The indoor swimming pool based in the Weede building has been shut down for at least the rest of the 2021-2022 academic school year.
The pool was shut down for a variety of reasons, ranging from vacancies in positions, the pool’s age and related issues, lack of usage, and overall budget costs.
“On some levels nothing (was wrong with the pool) but we had a whole bunch of things converging at once. The person who operated the pool our aquatics director left to take another job, so we had to consider whether or not we were going to fill that vacancy or not,” said Steve Erwin, vice president of student life.
The pool also had age-related issues. The pool was built with the Weede Garfield building in the 1970s.
“Then we are experiencing problems with it, some of it behind the scenes,” Erwin said. “(The) age of the pool, (the) age of the equipment, (and) age of the infrastructure. The pool itself from a user standpoint wouldn’t notice it, it’s a lot of infrastructure things. So we recognized that we were going to have to spend some money to begin addressing those issues.”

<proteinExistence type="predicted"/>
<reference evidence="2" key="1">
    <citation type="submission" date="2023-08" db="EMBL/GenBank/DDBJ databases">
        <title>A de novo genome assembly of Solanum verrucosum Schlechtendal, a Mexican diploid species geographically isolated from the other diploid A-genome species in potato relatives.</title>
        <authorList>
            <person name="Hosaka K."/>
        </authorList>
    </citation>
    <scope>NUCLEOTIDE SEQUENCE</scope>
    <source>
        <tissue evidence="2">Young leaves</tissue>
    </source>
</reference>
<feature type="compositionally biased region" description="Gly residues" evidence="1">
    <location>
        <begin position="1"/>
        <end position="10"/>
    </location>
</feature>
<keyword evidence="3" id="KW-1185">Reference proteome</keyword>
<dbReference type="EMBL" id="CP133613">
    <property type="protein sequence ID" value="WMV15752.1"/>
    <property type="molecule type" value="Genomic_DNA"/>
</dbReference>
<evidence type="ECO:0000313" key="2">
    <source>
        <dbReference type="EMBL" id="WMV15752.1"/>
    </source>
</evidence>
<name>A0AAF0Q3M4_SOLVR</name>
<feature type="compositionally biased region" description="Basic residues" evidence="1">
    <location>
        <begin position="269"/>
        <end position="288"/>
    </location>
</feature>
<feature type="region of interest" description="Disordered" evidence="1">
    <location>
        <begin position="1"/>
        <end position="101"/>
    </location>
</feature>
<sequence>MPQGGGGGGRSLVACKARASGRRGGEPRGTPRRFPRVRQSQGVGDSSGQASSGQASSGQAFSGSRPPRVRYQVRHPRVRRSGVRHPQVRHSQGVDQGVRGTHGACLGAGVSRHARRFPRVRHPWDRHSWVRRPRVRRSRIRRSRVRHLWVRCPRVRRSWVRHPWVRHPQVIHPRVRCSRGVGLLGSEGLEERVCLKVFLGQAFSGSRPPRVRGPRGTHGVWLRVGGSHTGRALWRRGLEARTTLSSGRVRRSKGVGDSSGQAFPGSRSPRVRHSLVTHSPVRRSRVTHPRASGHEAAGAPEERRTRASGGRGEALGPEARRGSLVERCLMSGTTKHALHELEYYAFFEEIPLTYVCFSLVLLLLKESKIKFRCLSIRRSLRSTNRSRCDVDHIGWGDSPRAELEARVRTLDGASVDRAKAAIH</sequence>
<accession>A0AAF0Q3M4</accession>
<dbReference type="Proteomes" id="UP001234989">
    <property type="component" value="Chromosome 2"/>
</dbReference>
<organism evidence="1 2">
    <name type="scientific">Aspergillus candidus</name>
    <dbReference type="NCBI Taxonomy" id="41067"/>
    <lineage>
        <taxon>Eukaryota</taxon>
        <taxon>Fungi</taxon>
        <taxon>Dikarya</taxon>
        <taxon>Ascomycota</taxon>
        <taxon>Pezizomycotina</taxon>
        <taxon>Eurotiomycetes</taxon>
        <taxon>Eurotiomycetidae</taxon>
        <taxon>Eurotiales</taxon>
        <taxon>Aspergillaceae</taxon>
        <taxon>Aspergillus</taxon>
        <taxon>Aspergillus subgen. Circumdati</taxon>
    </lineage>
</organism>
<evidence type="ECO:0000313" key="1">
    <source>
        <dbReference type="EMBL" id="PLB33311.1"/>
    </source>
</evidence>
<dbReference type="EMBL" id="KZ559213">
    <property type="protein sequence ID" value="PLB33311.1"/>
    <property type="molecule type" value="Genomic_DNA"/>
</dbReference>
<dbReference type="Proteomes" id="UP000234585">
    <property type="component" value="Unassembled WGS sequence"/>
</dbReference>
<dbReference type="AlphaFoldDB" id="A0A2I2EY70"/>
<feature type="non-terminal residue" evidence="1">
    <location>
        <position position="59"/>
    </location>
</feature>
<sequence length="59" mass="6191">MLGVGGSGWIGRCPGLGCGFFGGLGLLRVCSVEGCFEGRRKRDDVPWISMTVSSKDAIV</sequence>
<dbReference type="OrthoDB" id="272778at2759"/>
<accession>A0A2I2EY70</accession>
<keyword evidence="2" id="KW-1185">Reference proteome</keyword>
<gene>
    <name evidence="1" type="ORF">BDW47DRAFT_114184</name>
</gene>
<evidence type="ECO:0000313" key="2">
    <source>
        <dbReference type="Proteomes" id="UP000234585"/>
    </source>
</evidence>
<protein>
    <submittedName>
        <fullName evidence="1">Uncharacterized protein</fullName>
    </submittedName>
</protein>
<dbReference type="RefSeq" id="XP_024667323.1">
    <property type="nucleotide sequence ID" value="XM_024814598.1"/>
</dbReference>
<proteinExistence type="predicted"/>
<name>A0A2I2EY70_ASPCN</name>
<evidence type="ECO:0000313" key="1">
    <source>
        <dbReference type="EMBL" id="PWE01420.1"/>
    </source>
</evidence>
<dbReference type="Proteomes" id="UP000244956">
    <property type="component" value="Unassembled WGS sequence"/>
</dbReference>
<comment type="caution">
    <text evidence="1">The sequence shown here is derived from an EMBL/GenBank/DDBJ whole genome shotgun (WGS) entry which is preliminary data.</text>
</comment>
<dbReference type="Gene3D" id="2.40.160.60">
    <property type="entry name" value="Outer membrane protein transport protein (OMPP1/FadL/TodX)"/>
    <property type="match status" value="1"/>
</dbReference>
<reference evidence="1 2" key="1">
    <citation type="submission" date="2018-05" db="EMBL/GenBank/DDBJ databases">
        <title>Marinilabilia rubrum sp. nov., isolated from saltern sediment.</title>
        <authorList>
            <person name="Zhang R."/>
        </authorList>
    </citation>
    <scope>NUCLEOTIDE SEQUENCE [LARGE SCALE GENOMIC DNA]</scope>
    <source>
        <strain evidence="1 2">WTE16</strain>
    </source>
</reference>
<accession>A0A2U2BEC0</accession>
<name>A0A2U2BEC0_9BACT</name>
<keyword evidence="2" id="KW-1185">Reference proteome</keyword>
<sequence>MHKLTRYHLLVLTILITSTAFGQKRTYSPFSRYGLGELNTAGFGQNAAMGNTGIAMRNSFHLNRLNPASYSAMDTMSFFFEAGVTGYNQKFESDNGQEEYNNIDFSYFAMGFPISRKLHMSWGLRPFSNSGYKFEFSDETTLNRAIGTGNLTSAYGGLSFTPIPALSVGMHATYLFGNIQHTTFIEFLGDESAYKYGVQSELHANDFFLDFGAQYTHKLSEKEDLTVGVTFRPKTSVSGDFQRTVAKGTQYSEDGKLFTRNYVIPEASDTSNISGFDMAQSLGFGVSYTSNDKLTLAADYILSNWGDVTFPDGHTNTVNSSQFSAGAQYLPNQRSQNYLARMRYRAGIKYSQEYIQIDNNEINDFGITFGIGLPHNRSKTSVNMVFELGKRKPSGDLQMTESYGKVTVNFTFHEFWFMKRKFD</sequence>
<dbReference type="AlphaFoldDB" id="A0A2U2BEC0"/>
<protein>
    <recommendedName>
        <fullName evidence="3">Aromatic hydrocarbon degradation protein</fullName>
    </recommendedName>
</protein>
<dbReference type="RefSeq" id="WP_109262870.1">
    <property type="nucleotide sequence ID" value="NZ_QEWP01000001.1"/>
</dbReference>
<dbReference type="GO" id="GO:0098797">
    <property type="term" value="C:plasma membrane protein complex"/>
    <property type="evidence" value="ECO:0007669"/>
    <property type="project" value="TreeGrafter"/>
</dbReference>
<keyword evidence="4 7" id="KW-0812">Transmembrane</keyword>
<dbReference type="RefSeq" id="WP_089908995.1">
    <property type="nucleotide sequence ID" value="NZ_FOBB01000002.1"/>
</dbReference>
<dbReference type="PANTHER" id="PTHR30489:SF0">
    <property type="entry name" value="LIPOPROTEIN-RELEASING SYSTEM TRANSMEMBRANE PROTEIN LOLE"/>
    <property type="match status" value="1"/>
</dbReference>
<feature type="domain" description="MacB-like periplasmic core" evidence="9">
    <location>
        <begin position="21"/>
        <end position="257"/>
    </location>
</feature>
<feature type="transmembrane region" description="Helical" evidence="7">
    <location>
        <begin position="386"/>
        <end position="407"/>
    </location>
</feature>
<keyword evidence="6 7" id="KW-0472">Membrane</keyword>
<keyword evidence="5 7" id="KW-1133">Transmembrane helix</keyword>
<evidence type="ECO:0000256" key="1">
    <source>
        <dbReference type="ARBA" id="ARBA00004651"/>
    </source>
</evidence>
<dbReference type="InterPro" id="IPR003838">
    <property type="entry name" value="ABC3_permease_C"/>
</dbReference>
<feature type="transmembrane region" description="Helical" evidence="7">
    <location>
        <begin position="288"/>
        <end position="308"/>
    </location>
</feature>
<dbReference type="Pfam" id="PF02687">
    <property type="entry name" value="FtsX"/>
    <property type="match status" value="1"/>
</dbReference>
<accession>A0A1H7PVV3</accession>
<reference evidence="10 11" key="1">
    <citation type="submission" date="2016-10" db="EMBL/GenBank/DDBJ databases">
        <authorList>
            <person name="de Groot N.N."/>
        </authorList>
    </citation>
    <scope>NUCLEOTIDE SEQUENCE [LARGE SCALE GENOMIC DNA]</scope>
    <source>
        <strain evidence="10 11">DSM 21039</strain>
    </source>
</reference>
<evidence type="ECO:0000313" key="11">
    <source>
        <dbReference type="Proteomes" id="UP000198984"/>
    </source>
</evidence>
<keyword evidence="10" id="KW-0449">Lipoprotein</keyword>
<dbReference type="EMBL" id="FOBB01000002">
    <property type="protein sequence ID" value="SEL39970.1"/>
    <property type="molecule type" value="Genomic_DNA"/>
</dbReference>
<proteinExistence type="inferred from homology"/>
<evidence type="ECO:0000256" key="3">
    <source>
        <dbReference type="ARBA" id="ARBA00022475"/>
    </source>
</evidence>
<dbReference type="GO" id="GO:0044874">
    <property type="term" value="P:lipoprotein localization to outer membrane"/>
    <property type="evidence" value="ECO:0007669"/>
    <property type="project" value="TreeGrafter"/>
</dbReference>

Pool usage was also judged whether it was for instructional purposes and HPPR courses.
“We weren’t getting usage to justify the cost of a coordinator, all the lifeguards, the maintenance it was going to have to happen to it and just the monthly cost for chemicals heating the water, all of those kinds of things didn’t seem to be the right thing to do at this time,” Erwin said.
Fee based areas across campus have run into their own issues as well. With lower enrollment rates, fee-based areas are dealing with budget cuts.
“The pool is funded by student fee dollars through campus recreation. So the money students pay to campus recreation for student fees in part funds the cost of staffing and maintaining the pool. The other thing that they are experiencing as our all-fee collection area is a reduced collection,” said Erwin. “Because of lower enrollment, they are going to have to make some cuts somewhere. To balance the budget. So this seemed to be an opportune area given the low usage and the challenges it faced.”
The pool shutting down forced some students to have one less place to workout.
“I was hoping to use the pool to continue my swim workouts in college (and) not being able to was upsetting,” said freshman in biology Mya Johnson.
The HPPR classes were moved to the local YMCA for instruction. For students who are looking for places to swim, the YMCA is a location.
The pool will remain closed for this year and reopening the pool will be revisited it at a later time.